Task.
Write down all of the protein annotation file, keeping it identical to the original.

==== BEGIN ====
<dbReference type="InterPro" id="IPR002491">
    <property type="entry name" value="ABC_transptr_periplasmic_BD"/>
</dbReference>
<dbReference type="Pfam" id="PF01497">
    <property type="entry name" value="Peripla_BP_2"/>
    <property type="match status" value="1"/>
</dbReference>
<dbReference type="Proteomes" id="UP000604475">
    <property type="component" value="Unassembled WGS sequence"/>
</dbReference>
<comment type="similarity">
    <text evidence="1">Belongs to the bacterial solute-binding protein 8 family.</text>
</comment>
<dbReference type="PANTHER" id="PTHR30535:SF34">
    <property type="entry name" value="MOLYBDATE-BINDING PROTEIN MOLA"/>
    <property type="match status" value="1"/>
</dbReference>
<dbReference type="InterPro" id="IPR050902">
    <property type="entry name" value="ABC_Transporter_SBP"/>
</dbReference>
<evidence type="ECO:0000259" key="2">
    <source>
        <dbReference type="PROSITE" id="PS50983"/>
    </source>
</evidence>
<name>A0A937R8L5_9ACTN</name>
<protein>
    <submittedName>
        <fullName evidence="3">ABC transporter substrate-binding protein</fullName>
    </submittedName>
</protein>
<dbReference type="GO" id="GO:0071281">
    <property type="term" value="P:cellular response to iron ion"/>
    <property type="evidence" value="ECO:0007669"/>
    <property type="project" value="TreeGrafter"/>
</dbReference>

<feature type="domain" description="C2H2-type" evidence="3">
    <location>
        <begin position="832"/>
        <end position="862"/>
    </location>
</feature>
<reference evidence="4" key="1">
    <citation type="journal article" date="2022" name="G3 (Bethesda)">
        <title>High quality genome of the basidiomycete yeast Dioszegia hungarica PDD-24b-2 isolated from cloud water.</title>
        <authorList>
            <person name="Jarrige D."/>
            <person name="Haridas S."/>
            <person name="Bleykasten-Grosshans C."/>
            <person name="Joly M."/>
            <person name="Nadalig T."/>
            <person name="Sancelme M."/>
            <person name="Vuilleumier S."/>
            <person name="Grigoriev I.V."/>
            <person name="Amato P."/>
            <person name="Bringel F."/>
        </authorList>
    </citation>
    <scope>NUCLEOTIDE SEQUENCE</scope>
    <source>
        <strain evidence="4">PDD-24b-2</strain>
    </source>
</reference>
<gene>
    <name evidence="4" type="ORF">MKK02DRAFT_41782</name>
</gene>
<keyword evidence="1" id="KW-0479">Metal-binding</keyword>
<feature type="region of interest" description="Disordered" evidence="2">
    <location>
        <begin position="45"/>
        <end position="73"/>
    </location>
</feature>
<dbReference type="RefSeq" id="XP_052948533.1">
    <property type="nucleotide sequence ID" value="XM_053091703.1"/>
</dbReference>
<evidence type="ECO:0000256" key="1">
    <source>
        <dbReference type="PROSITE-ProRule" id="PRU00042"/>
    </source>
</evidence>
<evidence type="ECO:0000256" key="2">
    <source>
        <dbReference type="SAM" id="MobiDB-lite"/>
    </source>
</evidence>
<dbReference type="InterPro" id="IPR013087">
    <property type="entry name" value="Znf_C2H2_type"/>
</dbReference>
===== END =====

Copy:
<dbReference type="InterPro" id="IPR002491">
    <property type="entry name" value="ABC_transptr_periplasmic_BD"/>
</dbReference>
<dbReference type="Pfam" id="PF01497">
    <property type="entry name" value="Peripla_BP_2"/>
    <property type="match status" value="1"/>
</dbReference>
<dbReference type="Proteomes" id="UP000604475">
    <property type="component" value="Unassembled WGS sequence"/>
</dbReference>
<comment type="similarity">
    <text evidence="1">Belongs to the bacterial solute-binding protein 8 family.</text>
</comment>
<dbReference type="PANTHER" id="PTHR30535:SF34">
    <property type="entry name" value="MOLYBDATE-BINDING PROTEIN MOLA"/>
    <property type="match status" value="1"/>
</dbReference>
<dbReference type="InterPro" id="IPR050902">
    <property type="entry name" value="ABC_Transporter_SBP"/>
</dbReference>
<evidence type="ECO:0000259" key="2">
    <source>
        <dbReference type="PROSITE" id="PS50983"/>
    </source>
</evidence>
<name>A0A937R8L5_9ACTN</name>
<protein>
    <submittedName>
        <fullName evidence="3">ABC transporter substrate-binding protein</fullName>
    </submittedName>
</protein>
<dbReference type="GO" id="GO:0071281">
    <property type="term" value="P:cellular response to iron ion"/>
    <property type="evidence" value="ECO:0007669"/>
    <property type="project" value="TreeGrafter"/>
</dbReference>

<feature type="domain" description="C2H2-type" evidence="3">
    <location>
        <begin position="832"/>
        <end position="862"/>
    </location>
</feature>
<reference evidence="4" key="1">
    <citation type="journal article" date="2022" name="G3 (Bethesda)">
        <title>High quality genome of the basidiomycete yeast Dioszegia hungarica PDD-24b-2 isolated from cloud water.</title>
        <authorList>
            <person name="Jarrige D."/>
            <person name="Haridas S."/>
            <person name="Bleykasten-Grosshans C."/>
            <person name="Joly M."/>
            <person name="Nadalig T."/>
            <person name="Sancelme M."/>
            <person name="Vuilleumier S."/>
            <person name="Grigoriev I.V."/>
            <person name="Amato P."/>
            <person name="Bringel F."/>
        </authorList>
    </citation>
    <scope>NUCLEOTIDE SEQUENCE</scope>
    <source>
        <strain evidence="4">PDD-24b-2</strain>
    </source>
</reference>
<gene>
    <name evidence="4" type="ORF">MKK02DRAFT_41782</name>
</gene>
<keyword evidence="1" id="KW-0479">Metal-binding</keyword>
<feature type="region of interest" description="Disordered" evidence="2">
    <location>
        <begin position="45"/>
        <end position="73"/>
    </location>
</feature>
<dbReference type="RefSeq" id="XP_052948533.1">
    <property type="nucleotide sequence ID" value="XM_053091703.1"/>
</dbReference>
<evidence type="ECO:0000256" key="1">
    <source>
        <dbReference type="PROSITE-ProRule" id="PRU00042"/>
    </source>
</evidence>
<evidence type="ECO:0000256" key="2">
    <source>
        <dbReference type="SAM" id="MobiDB-lite"/>
    </source>
</evidence>
<dbReference type="InterPro" id="IPR013087">
    <property type="entry name" value="Znf_C2H2_type"/>
</dbReference>